Essay Writing Samples

Impact of the Reformation

The Reformation was the single greatest dividing event in the history of the Christian faith. In the span of a few years, the entire Christian faith split into different warring camps of various allegiances. This sample history essay explores the impact of the reformation explores the circumstances surrounding it as well as the overall impact on society and religion as a whole.

The impact of the Reformation

The Reformation refers to a schism in Christianity that ensued after Martin Luther challenged the Catholic position and posting of the 95 Theses. The Reformation had far-reaching effects on the social, political, and religious institutions that governed Europe in the 16th Century. Each will be discussed below, in turn (Brady 12).

Social institutions born out of the movement

Before the Reformation, it was difficult to disseminate information on a widespread basis. However, the printing press was invented during the Reformation. As a result, books and pamphlets were made widely available to the masses. Additionally, religious and political zealots were able to use the printing press to spread propaganda and create the movement behind their messages. This changed the social hierarchy, as less educated individuals were able to obtain access to information and climb up the social ladder. Finally, the Reformation lead to an increased focus on developing science and technology (Deason 224).

Creation of political institutions after the Reformation of the Church

The Reformation resulted in various wars and culminated in one giant war known as the Thirty Years War. This was devastated much of Germany, killing nearly a quarter of its population. Additionally, at the end of the war, all participating countries signed the Peace of Westphalia. This early treaty gave individual states in the region the power to choose their own religions (from a list of three different religions: Roman Catholicism, Calvinism, and Lutheranism). Additionally, the Peace of Westphalia provided that Christians not within a state’s particular established religion would be able to practice in peace. This was a major step for religion in Europe in the 16th Century (Brady 16).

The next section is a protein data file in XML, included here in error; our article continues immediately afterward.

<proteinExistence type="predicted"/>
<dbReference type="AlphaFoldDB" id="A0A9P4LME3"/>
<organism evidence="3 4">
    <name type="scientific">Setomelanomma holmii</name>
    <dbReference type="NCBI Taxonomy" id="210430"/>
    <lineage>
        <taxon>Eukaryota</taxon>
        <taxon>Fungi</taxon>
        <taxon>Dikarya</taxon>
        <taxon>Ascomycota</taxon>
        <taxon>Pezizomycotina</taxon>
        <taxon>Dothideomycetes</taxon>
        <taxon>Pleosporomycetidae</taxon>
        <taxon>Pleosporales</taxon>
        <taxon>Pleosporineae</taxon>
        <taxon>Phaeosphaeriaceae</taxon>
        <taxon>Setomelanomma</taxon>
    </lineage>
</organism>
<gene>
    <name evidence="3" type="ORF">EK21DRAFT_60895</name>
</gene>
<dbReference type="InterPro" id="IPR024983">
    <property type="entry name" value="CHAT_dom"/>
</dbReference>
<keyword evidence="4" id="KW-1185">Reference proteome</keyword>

Religious beliefs expanded after the movement

The Reformation began when people began to question the legitimacy of the leadership of the Roman Catholic Church. Corruption within the ranks caused individuals like Martin Luther and John Calvin to “branch out” and reform. These leaders quickly realized that there was very little adherence to traditional Christian ethics. Because of the Reformation, Christianity became fragmented and compartmentalized. Specifically, Roman Catholicism, Calvinism, and Lutheranism became recognized sects of Christianity. Additionally, Protestants and Presbyterians gained notoriety as well.

Works Cited

G. B. Deason, “The Protestant Reformation and the Rise of Modern Science.” Scottish Journal of Theology, 1 Dec. 1985. 6 Aug. 2013.

Thomas A. Brady, Jr., “The Protestant Reformation in German History.” The German Historical Institute. 1 Sept. 1998. 6 Aug. 2013.

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